BOSTON (CBS) — The Red Sox won in walk-off fashion on Wednesday afternoon at Fenway Park, and David Ortiz was right in the thick of it. The Sox’ designated hitter ripped a solo homer down the line in right field in the bottom of the 10th inning to tie the game at 1-1, and Mike Napoli smashed a solo homer in the next at-bat to seal a sweep for Boston.
So you’d think David Ortiz would be pretty happy after the game.
You’d be wrong.
Inside the winning clubhouse, Ortiz remained pretty steamed about a decision made by the official scorer in the bottom of the seventh inning. Ortiz had sent a missile at first baseman Joe Mauer, and Mauer misplayed the ball, thereby allowing Ortiz to reach base. It was ruled an error, and Ortiz let his disagreement be known by gesturing toward the press box to plead his case that it should have been ruled a single.
After the game, Ortiz explained that his issues with the scoring at Fenway Park go back a number of years.
“It’s always so hard here, man. I thought people were supposed to have your back at home, you know what I’m saying? And it never happens. It’s always like that,” a frustrated Ortiz said. “I’ve been here for more than a decade, and the scorekeepers here are always horrible. This is home, man.”
Ortiz later added: “It’s something that’s getting out of control.”
Ortiz said that because Mauer made a diving attempt at the ball before booting it, the play should have been ruled a hit.
“What is he watching? He’s not watching the same ballgame that everybody’s watching, I guess,” Ortiz said.
As for his demonstrative gestures to the press box from field level, Ortiz didn’t express any regrets.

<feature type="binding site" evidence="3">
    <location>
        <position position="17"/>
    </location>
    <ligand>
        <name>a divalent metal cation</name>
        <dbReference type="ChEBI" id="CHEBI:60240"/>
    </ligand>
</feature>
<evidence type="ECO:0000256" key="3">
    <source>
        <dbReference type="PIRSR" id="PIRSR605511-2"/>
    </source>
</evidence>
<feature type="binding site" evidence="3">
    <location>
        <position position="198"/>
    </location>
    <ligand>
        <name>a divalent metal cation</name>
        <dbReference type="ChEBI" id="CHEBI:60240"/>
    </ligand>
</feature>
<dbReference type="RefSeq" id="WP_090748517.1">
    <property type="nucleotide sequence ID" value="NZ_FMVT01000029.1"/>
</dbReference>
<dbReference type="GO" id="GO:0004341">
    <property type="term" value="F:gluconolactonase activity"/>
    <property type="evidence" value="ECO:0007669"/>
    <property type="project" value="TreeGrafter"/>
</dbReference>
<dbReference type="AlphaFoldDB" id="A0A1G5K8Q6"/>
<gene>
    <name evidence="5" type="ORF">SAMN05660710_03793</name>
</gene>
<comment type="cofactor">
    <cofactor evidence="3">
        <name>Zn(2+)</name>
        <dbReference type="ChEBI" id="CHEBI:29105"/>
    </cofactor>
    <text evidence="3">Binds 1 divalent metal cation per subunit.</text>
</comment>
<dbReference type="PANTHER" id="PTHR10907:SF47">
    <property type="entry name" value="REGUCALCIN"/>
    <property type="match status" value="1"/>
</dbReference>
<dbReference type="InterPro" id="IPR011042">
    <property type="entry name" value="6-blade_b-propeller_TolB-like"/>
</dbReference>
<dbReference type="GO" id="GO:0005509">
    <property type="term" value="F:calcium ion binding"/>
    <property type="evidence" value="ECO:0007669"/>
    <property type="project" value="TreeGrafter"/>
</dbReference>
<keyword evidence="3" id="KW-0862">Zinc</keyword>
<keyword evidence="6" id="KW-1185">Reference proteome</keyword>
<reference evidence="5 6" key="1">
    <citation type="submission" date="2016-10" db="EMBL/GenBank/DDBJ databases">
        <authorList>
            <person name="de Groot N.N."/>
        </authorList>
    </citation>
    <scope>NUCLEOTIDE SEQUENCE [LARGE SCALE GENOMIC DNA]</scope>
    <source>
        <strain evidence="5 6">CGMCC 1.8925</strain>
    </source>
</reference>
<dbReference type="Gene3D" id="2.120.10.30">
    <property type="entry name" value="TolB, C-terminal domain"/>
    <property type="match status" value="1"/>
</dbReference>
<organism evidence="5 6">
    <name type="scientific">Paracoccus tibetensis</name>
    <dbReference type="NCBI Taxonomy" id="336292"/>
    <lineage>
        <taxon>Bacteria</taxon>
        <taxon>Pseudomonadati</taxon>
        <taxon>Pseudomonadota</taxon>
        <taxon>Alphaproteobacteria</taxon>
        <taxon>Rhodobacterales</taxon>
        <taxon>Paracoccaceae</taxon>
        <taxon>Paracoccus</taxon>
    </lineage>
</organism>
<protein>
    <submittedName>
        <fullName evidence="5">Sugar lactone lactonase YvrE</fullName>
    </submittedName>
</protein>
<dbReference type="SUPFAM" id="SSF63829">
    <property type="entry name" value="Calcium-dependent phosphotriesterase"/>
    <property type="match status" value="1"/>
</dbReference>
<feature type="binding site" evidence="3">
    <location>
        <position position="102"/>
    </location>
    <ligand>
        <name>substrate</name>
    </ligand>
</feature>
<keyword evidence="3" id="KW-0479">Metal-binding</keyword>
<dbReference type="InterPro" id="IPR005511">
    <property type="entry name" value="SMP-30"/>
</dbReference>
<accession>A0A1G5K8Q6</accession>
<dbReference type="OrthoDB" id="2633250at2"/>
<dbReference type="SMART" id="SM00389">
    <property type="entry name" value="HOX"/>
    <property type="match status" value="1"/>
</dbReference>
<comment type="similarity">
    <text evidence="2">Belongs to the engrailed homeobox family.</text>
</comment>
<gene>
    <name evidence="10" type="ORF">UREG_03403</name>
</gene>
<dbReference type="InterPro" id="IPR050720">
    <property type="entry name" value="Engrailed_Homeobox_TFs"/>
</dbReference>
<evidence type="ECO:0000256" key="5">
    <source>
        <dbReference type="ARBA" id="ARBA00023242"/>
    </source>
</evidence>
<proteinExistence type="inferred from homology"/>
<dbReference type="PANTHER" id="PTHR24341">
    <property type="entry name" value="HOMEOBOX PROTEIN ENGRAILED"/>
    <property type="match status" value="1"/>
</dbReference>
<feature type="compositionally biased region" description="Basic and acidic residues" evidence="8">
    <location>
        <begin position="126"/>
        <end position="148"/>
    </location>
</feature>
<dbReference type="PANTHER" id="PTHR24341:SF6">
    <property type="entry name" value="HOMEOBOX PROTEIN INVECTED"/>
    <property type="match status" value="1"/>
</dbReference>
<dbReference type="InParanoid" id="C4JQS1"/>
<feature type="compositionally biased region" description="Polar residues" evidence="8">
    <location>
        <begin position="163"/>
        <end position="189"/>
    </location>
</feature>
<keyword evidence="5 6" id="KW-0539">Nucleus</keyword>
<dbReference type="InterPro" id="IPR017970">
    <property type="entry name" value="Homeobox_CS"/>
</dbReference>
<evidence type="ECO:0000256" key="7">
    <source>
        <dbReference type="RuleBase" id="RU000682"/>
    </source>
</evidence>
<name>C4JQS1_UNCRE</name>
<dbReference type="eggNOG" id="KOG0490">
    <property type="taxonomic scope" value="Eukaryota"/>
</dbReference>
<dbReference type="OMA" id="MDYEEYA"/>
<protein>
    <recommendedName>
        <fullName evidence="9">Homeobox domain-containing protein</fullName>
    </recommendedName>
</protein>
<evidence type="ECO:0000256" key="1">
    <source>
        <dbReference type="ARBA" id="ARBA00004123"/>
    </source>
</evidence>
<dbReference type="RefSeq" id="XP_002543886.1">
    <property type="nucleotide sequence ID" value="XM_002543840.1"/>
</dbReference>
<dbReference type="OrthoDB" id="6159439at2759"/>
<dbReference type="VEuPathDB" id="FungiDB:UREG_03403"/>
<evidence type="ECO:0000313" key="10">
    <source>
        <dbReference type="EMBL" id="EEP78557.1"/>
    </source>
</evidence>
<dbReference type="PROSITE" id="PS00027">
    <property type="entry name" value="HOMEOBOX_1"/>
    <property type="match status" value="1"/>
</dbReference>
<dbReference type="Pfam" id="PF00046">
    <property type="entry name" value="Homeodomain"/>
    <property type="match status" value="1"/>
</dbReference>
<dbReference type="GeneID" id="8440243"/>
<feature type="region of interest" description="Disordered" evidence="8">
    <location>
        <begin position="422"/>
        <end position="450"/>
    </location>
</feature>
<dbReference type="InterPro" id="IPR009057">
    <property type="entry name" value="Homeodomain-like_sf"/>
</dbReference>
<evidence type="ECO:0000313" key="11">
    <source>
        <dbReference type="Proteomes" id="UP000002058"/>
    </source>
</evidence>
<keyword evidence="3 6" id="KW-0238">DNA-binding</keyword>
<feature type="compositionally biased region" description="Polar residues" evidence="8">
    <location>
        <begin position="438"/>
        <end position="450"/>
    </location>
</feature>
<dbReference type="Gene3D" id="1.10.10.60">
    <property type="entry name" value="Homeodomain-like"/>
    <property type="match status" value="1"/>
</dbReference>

“I’ve got to make it clear. It’s not my first rodeo,” he said. “You know how hard it is to get a hit, man?”
This isn’t the first time Ortiz has publicly expressed beef with the official scorer. He came charging through a door to interrupt a Terry Francona press conference in 2011, going on a profanity-filled tirade that he didn’t get credit on an RBI single due to the Fenway official scorer that night ruling an error in left field on the play. And earlier this season, with Rangers ace Yu Darvish working on a perfect game, Ortiz sent a sky-high pop-up into shallow right field which was misplayed by the second baseman and right fielder. The ball fell to the ground and was ruled an error, but Ortiz petitioned MLB and the decision was eventually changed to a hit.
That history seems to have emboldened him to be so outspoken in this instance.
“It always looks like I am the bad guy, but they always end up changing it,” Ortiz said.
That may be true, and he may have a case with this particular play. But the fact remains that Ortiz may be the only professional baseball player to get so upset at official scoring decisions that he vents loudly to the media about it. Ortiz is a man with more than 8,500 plate appearances in the majors, so he knows by now that these things tend to even out.
And there are no records of Ortiz getting credit for a hit when it should have been ruled an error, followed by Ortiz petitioning MLB to erase his hit from the records, all for the sake of fairness.
No, Ortiz was mad in the seventh because the Red Sox were having a bear of a time scoring runs against a miserable Minnesota pitching staff, and he himself was 0-for-2 to that point in the game, stuck in a stretch in which he was hitting just .160 in the past month. It makes sense that he was mad.
Why he was mad after a walk-off victory, well, that’s because he’s David Ortiz. You can criticize it and be outraged by it, or you could show no interest at all, but by now, everybody knows that David Ortiz is who David Ortiz is. He’s going to go on some wild and crazy rants (this was not his first, not by a mile), he’s going to make no sense, and he’s going to let everyone within earshot know about it. He’s going to go on his rants, and do you know what he’s going to do next? He’s probably going to hit a home run to help the Red Sox win. He did that about a half-hour after this initial burst of rage on Wednesday.
Does the whole thing make him look bad? Of course. But the 10th-inning homer certainly makes him look pretty good when it’s all said and done.
Hopefully for David’s sake, he’ll use the long flight to the West Coast as an invitation to chill out just a bit.
The prospect of getting a road official scorer should put him in the right frame of mind.
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